The Home Office Post-Brexit Immigration Leak

This morning, all the newspaper alerts I have set up for work and personal interest had only one story: The Home Office Post-Brexit Immigration Leak. The documents are hosted by The Guardian, who received the leak of the Home Office’s plans for post-Brexit immigration/foreigner working status.

I spent the morning in anger. Theresa May’s agenda is to boot out people, come hell or high water. I refuse to yield. The justification is that this is what the Brexit vote was about. A pliable claim, as Brexit apparently was also about funding the NHS and the nebulous “taking back control” and the ridiculous aim of getting “our” fish back, depending on whom you asked.

Apparently not even Amber Rudd agrees. The current Home Secretary, that is.

Previously the UK tried to assure an immigrant like myself (I abhor the term expat), that everything would be fine. Settled status would apply to anyone who has lived in the UK for five years, or arrived before Brexit happened and waited out the remainder of the time needed for settled status.

My problem with this is that I don’t know what will happen down the line. I don’t want any problems for being a foreigner, despite the fact that I chose this country as home – applying and paying for visas, getting rejected for jobs because the rigmarole of sponsoring my visa is too time-consuming and expensive, having difficulties with family planning down the line.

I have mulled over the idea of British citizenship for a while. If I manage to pull the gambit off (which involves applying for Permanent Residence before applying for naturalisation and citizenship) before the UK withdraws from the EU in March 2019, then I can both retain my German citizenship and accept my British citizenship. If I miss the deadline, I still haven’t decided what will happen.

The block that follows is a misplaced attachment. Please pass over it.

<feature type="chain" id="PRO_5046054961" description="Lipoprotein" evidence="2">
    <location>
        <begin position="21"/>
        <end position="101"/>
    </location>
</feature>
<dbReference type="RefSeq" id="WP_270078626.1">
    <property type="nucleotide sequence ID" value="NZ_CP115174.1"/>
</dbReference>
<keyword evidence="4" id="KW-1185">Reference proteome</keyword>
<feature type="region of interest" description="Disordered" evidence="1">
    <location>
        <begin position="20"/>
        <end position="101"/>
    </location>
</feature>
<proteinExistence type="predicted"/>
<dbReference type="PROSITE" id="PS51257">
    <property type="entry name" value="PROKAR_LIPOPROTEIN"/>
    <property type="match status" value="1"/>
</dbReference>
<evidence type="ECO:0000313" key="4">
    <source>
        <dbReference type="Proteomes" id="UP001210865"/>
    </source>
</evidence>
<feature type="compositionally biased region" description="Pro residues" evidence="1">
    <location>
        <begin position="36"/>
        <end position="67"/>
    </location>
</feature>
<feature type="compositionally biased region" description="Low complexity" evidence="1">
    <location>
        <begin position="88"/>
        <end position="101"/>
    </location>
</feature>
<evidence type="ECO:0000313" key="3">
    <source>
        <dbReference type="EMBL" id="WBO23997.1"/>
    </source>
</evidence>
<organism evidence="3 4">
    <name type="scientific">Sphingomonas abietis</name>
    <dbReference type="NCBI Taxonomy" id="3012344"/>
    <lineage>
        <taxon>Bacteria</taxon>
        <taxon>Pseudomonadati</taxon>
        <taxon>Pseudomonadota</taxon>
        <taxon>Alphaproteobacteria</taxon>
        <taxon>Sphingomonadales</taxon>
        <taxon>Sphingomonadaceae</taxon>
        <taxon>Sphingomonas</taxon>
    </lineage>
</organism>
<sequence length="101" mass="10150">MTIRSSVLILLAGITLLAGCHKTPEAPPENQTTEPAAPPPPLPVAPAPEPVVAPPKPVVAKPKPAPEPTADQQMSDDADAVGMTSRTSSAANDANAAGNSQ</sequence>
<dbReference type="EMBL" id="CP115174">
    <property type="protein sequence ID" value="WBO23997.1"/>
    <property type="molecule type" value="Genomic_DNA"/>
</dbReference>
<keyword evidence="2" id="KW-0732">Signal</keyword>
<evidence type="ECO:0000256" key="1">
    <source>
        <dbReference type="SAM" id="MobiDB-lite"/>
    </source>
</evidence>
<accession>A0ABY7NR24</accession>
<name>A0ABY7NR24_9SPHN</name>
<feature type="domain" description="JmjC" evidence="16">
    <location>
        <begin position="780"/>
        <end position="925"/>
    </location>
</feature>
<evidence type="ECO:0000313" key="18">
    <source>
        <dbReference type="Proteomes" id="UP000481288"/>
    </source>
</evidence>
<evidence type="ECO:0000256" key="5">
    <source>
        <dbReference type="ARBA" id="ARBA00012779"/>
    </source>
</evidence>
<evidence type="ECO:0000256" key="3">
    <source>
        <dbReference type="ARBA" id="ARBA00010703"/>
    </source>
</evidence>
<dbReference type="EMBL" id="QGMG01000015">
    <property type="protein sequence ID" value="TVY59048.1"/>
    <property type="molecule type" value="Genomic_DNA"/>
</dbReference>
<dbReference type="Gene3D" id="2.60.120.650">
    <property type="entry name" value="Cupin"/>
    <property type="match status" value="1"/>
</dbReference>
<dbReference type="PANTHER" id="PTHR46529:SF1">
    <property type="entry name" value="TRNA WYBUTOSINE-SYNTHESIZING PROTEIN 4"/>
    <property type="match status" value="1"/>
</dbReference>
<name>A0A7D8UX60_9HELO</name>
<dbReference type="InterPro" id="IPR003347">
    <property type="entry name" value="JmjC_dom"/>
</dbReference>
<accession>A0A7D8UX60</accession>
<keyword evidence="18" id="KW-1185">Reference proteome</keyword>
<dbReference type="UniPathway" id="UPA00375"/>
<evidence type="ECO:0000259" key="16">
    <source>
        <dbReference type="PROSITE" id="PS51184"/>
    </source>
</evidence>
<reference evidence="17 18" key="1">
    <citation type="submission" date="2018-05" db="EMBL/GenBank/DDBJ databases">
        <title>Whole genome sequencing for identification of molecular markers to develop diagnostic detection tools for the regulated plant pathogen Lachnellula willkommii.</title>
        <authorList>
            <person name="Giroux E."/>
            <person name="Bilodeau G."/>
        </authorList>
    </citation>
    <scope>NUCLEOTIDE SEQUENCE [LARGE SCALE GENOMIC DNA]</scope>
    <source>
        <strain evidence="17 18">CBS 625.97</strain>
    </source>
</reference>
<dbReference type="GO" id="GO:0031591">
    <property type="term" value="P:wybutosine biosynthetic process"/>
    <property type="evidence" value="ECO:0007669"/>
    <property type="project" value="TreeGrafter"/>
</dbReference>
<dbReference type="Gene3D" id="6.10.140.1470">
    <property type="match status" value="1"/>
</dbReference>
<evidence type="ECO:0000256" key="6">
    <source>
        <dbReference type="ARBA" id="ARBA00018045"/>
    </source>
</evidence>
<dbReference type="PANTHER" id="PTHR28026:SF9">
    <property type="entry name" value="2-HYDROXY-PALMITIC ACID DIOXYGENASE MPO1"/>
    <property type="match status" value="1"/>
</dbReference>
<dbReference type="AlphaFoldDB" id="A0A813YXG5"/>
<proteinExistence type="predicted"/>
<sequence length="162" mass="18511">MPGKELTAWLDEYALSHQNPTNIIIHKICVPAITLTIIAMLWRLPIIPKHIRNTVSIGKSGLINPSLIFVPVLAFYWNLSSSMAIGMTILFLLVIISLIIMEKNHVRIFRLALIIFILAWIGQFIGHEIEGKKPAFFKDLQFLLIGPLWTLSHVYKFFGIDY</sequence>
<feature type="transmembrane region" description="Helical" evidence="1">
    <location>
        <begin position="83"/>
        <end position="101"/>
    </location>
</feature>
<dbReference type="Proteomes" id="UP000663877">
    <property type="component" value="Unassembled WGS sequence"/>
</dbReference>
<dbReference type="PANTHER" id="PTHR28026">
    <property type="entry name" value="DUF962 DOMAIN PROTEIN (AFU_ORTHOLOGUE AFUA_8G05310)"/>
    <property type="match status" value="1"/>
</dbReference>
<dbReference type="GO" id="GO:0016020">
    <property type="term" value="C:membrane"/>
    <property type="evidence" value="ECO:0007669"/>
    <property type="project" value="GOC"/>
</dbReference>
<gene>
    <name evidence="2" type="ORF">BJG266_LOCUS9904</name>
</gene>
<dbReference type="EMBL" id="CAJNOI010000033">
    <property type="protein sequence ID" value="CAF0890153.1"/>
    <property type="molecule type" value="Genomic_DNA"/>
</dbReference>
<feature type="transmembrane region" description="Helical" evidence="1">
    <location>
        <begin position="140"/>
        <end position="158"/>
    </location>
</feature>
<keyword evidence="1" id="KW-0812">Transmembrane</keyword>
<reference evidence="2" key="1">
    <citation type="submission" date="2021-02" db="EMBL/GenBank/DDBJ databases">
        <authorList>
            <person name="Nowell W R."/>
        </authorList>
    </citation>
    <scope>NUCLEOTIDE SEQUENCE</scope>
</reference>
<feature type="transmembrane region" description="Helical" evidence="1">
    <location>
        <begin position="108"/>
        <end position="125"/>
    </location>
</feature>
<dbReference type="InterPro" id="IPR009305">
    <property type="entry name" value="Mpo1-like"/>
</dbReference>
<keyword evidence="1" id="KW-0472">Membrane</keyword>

I will not give up German citizenship to join a country that voted against who I am and what I stand for. What does that mean? Will I have to seek my fortune elsewhere? (I’ve recently become a home-owner here.) Will any potential future children have to choose between two passports? (This is still a valid question regardless of my passport.) Are my employment prospects better elsewhere? (Could I work in Politics in Ireland with no prior experience? No other country operates politically in English. Brussels may opt out of English post-Brexit – not immediately, but eventually. And other countries that do operate in English will have similar or tougher immigration and work policies.)

I haven’t figured it all out. Very little in fact has been figured out (I was trying to wait out the 5 year and 1 year times spent in the UK to be more favourable). But today’s scoop definitely kicked into motion the very theoretical approach of applying for Permanent Residence (after an uninformed and expensive excursion via the application or Qualified Person certification, which doesn’t matter any longer, but is annoyingly still available and easily confused on the Government website).

I realise it sounds very self-serving, applying for British citizenship (eventually) just in case. But bloody hell, this is home, and I won’t be made to feel a stranger.

(Image credit goes to Max Pixel)

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